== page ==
Book Tour Review: Blood of a Thousand Stars by Rhoda Belleza

Monday, January 29, 2018
Title: Blood of a Thousand Stars
Author: Rhoda Belleza
Genre: science fiction
Series: Empress of a Thousand Skies #2
Pages: 344
Published: expected February 20 2018
Source: ARC from publishers for review
Rating: 4/5

With a revolution brewing, Rhee is faced with a choice: make a deal with her enemy, Nero, or denounce him and risk losing her crown.

Framed assassin Alyosha has one goal in mind: kill Nero. But to get his revenge, Aly may have to travel back to the very place he thought he’d left forever—home.

Kara knows that a single piece of technology located on the uninhabitable planet Wraeta may be the key to remembering—and erasing—the princess she once was.

Villainous media star Nero is out for blood, and he’ll go to any means necessary to control the galaxy.

Vicious politics and high-stakes action culminate in an epic showdown that will determine the fate of the universe.

The second book in Rhoda Belleza's politics and revenge-driven YA science fiction series, Blood of a Thousand Stars offers more of what made the first so much fun: fast-paced action, interesting characters of diverse backgrounds, clever plots, and general mayhem in space.  This time around the stakes are higher and the plots are thicker, the villain more devious -- the author pulls no punches with her sophomore offering. Galactic war threatens everyone and everything, and the Ta'an sisters and their allies have to scramble to find their place in everything and try to stop a tyrant.

Empress of a Thousand Skies was undoubtedly Rhiannon's story, and Blood of a Thousand Stars belongs to Kara/Josselyn's struggle and evolution. While there are still three pivotal rotating POVs --  this time: Kara, Rhee, and Alyosha -- it is Kara that dominates the narrative. Hers is the POV that stood out the most because her choices are the most crucial to the plot of the novel. The other characters have become steadily more real and defined people over the course of both books, and they again play essential roles, but Kara remains the linchpin of the narrative. Rhiannon is a strong supporting main character; she still grows and learns about herself; Alyosha finds himself once again in unexpected but dire straits and complements Kara in more ways than one.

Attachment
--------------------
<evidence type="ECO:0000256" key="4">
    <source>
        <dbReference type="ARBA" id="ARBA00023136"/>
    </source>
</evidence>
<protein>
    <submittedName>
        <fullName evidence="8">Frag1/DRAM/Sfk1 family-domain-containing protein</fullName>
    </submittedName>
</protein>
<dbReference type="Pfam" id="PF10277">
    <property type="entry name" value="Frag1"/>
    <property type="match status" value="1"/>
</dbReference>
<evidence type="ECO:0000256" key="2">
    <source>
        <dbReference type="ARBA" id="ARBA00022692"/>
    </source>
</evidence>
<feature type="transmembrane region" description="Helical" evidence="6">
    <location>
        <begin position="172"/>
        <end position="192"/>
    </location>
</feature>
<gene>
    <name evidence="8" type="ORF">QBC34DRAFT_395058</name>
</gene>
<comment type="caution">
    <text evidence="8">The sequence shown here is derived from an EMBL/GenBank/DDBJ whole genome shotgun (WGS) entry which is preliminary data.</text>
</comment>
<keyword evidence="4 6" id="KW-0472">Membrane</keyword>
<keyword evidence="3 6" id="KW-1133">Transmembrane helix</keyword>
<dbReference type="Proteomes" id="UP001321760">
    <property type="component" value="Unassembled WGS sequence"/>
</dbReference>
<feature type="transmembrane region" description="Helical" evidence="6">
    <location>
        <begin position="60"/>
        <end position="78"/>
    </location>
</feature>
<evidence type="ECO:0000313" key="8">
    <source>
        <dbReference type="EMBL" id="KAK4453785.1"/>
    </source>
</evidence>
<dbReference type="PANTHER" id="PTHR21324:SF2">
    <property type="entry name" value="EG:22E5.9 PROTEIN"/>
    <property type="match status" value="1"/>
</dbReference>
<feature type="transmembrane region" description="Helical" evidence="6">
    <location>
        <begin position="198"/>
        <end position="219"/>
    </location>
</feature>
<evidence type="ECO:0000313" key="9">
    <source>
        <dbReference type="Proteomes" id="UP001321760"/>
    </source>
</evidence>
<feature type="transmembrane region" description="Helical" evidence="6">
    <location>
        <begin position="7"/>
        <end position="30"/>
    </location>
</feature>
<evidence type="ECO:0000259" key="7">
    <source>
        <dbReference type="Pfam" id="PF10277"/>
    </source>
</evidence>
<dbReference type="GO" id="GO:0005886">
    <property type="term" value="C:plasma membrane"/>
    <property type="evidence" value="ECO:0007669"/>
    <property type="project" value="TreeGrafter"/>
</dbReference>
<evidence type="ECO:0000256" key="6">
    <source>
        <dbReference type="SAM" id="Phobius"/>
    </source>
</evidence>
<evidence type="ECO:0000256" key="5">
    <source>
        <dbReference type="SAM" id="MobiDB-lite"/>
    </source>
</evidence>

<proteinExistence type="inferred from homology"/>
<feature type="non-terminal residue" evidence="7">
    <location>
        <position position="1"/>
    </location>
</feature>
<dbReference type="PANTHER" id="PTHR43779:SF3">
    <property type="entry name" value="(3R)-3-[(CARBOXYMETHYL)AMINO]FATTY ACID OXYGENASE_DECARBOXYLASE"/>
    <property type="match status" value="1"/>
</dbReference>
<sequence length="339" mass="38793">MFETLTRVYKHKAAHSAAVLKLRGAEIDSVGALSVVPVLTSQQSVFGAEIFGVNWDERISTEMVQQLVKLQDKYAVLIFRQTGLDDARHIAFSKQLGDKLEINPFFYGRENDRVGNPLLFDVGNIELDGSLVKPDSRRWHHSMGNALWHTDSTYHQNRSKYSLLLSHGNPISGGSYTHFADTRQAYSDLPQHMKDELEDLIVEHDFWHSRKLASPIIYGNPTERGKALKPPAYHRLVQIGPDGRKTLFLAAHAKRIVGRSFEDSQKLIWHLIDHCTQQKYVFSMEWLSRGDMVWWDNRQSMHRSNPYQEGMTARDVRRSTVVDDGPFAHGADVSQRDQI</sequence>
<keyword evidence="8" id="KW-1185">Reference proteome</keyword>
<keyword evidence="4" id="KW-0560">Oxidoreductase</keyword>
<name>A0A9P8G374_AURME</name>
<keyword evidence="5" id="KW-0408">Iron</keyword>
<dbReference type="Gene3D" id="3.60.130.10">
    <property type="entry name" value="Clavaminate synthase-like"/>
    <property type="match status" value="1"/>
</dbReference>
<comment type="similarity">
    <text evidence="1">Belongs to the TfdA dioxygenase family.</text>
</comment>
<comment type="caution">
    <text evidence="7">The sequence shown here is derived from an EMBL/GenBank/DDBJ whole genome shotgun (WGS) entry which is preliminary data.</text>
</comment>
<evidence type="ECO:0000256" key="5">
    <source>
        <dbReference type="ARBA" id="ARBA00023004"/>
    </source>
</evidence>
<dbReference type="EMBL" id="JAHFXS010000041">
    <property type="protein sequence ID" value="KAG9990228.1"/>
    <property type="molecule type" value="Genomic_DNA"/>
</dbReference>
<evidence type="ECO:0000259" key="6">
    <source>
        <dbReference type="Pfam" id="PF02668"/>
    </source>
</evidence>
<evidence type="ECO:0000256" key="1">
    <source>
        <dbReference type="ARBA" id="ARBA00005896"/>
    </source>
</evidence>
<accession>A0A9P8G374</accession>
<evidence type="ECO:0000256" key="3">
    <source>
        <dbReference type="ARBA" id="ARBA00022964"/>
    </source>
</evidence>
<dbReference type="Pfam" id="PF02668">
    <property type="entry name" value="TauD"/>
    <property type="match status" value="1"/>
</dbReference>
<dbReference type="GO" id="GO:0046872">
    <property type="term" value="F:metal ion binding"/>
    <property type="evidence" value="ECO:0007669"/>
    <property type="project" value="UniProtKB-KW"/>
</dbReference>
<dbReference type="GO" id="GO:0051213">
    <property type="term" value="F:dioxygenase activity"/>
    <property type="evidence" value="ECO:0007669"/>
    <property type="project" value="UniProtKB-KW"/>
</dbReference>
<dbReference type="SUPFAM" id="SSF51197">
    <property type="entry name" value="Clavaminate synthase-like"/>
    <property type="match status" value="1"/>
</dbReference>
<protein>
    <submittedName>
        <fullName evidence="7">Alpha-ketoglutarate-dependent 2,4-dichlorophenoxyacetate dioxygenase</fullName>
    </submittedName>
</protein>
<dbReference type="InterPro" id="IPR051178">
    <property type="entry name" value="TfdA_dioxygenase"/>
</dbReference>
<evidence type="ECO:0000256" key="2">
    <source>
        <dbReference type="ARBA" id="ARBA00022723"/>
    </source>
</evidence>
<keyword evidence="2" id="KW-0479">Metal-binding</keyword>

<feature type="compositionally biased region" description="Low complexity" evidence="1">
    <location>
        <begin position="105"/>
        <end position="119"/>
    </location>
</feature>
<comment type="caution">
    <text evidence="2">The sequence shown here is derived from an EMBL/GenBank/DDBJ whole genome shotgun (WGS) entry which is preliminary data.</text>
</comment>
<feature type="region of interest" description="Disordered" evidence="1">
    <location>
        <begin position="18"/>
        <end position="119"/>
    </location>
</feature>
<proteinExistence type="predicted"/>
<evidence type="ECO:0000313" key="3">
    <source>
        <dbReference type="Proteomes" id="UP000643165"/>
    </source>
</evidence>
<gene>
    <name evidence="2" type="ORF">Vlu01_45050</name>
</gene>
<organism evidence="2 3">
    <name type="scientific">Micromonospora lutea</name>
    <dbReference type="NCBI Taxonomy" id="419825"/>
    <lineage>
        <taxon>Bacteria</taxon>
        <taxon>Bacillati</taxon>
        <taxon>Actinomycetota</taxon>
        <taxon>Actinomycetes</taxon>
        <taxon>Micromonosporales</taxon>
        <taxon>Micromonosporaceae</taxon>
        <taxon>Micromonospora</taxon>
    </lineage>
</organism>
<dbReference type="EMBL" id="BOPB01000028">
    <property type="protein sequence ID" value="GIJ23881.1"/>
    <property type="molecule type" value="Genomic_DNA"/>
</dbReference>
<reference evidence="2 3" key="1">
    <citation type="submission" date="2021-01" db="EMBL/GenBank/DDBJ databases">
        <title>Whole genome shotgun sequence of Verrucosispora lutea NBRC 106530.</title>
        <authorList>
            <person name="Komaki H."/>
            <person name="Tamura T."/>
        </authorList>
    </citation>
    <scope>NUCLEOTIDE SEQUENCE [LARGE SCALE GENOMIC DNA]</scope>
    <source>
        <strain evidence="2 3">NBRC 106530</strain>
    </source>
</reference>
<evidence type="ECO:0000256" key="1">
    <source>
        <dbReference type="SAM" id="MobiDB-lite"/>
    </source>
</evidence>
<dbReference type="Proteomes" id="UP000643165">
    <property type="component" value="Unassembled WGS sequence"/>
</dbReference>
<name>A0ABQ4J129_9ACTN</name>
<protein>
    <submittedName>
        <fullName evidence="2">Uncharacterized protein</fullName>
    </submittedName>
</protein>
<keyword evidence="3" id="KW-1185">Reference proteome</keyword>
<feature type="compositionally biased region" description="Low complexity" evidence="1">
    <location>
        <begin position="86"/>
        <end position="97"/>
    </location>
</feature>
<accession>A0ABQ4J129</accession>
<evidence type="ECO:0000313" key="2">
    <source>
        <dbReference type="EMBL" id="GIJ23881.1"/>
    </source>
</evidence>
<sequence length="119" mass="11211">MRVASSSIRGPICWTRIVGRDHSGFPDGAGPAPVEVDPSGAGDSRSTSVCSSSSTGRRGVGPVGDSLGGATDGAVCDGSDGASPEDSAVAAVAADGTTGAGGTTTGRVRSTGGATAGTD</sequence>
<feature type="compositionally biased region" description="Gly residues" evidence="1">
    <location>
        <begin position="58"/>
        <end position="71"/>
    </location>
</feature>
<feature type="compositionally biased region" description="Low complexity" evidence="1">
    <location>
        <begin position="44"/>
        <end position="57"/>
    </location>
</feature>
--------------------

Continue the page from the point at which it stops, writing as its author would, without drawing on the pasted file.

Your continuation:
Belleza features a lot of action and assassination attempts and political maneuvering in her second novel. There are some high stakes and high adventures as each character fights -- for the throne, for their people, for themselves. At times the pacing of essential scenes can feel almost frenetic; with a lot happening and different narrators covering various events, it can be confusing to keep straight. There can be clarity issues when it comes to the fight scenes, especially, but it's an improvement from the same situation in book one. There also is a third-act plot reveal which feels like a bit of a retcon from key events that took place  in Empress of a Thousand Skies -- <spoiler>now Veyron is revealed as loyal and his ill-fated assassination attemped was timed perfectly so Dahlen would save Rhee? But then who would have saved Julian from Nero because Rhee was alive?....</spoiler>  -- but tied in neatly with how Julian was involved in this book's plot. I'm not sure it entirely works but I did appreciate how Julian complicated Rhiannon's narrative and made her reflect on her past choices and actions.